Election is just around the corner! If you are checking out the ink stain on your finger that’s yet to wear off, you can be rest assured that you have done your civic duty. But the Election we are referring to is director-actor Vijay Kumar’s next film, helmed by Thamizh of Seththumaan fame. “Election is actually a family drama that uses politics as a backdrop. There’s an underlying message that the film stresses upon. The film’s lead character is not someone well-versed in the profession and how he gets into it unwittingly, only for it to change him in the end intrigued me,” says Vijay, who points out how his two directorials (Uriyadi and Uriyadi 2 ) were “straightforward political films”.

“Doing another similar political film was not something I was planning on doing, but this story was different,” adds Vijay, pointing out why he believes we have not had many films on grassroot-level politics. “I think it’s because some believe it might court controversies. Just like how romance and horror are genres, I feel politics should be a genre on its own. Even if we don’t preach messages, just having it as the backdrop on which the film gets mounted results in so much that can be conveyed.”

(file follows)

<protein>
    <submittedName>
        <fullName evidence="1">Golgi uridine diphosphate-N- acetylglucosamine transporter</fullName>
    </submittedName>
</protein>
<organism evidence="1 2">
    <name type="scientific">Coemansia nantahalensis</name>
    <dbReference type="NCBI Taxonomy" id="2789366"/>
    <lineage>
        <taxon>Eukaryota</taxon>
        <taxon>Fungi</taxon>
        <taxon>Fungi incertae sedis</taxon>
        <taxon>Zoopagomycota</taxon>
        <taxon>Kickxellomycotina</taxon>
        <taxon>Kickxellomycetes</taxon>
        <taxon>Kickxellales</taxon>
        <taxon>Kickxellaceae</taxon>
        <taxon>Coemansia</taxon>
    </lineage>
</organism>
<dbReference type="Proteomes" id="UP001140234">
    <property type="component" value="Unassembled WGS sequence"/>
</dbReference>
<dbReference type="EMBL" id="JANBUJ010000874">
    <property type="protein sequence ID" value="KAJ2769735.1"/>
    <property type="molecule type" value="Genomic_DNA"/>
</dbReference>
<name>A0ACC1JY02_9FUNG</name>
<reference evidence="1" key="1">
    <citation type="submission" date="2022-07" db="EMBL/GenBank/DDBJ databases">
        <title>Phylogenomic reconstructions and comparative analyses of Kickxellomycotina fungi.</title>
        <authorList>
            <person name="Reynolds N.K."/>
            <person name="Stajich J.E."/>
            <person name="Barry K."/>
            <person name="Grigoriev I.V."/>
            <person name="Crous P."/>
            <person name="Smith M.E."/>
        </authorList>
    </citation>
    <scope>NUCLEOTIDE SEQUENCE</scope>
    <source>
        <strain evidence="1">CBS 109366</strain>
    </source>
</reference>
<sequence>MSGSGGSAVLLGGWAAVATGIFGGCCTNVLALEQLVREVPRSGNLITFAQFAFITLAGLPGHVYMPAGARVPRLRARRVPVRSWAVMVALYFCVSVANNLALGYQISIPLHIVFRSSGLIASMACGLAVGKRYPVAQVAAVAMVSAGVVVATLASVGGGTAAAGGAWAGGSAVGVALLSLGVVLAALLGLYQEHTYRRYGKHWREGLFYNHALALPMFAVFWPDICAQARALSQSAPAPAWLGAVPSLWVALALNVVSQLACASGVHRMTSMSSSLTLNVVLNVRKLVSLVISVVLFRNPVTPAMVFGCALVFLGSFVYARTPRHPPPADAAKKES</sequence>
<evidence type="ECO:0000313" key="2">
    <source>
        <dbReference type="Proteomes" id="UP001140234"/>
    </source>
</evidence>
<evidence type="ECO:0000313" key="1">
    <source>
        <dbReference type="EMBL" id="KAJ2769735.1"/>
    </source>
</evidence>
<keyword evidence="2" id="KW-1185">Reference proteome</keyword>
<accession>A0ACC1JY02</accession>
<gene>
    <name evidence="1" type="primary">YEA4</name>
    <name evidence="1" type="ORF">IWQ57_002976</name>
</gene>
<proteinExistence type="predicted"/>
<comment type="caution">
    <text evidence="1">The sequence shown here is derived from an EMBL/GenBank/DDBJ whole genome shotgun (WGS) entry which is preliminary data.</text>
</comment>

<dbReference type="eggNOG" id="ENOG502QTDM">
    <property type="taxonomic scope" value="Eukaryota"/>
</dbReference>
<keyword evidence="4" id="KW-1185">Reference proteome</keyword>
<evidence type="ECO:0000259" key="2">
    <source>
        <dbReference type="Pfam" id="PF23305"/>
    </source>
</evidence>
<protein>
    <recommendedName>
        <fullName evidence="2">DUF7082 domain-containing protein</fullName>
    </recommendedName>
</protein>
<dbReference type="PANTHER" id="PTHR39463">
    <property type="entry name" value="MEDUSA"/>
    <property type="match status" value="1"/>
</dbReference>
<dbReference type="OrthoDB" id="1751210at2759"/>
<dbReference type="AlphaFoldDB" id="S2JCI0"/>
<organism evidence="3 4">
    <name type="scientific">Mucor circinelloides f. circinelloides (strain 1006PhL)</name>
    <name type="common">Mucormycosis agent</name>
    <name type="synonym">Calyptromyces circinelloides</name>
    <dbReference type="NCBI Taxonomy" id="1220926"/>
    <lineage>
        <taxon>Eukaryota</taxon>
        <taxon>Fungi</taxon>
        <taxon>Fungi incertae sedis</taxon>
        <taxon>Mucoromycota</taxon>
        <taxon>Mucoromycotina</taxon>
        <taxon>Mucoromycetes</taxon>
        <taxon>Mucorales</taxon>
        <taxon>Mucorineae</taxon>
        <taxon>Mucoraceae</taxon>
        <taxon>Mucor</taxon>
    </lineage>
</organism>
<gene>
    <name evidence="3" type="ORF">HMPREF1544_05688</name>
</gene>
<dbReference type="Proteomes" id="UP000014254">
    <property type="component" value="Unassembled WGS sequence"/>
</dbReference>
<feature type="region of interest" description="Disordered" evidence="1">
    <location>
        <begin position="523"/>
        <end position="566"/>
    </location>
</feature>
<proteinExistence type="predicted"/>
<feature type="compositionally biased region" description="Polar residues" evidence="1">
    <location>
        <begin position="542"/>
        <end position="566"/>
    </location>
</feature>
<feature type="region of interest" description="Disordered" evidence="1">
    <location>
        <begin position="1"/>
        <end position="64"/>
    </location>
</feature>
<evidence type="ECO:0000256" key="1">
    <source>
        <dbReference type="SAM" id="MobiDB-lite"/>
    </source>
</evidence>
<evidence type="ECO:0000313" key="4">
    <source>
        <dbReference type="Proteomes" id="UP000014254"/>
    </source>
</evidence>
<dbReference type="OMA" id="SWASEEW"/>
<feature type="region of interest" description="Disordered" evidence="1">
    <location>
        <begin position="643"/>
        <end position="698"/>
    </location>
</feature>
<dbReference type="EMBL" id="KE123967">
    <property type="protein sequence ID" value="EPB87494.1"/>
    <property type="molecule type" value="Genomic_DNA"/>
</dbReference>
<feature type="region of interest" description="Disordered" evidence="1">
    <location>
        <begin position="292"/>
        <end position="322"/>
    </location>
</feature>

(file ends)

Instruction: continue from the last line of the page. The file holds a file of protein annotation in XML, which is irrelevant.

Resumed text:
What it takes to make a film on politics

Director Thamizh’s Seththumaan was a hard-hitting take on the politics of caste and food. Vijay Kumar promises that Election, on the other hand, has its share of commercial elements. “Thamizh had a bound script when he came to me and it was not written having a particular actor in mind. Even in the press meet, he said he wrote this film and was looking for actors with some political knowledge. Election is a commercial film made to reach the masses,” says Vijay, who compares it with his earlier creation, Uriyadi 2. “There, the lead character directly spoke about his political stance. What I liked the most about Election is how flawed the protagonist is; it’s the journey that evolves him.”

A still from ‘Election’

A still from ‘Election’
| Photo Credit:
Special Arrangement

Speaking about maintaining a fine balance when it comes to sharing a message through a commercial film, Vijay says, “Let’s not even call it a message; if it’s a thought you want to turn into a topic of debate within one’s mind, we cannot let the characters of such a story take their own shape because we have predetermined what it should do. When that happens, there’s a high chance of it getting artificial or preachy. That’s why time is spent on defining these characters well.”

The actor also cites making sure the film does not offend anyone as another challenge with this genre. “Someone is bound to get hurt with such a film. That’s why balancing the content becomes paramount. With the right political acumen, we can make sure the damage is minimal (laughs). More than the script, we had to be aware of contemporary politics while sketching such a story. Almost all the names we came up with for the fictional party were already registered, and it was difficult to find a colour for the party flag that didn’t resemble any actual ones. We had to convey what we wanted to without sounding preachy; it shouldn’t be controversial, but also be commercially successful,” quips Vijay.

A new angry young man in town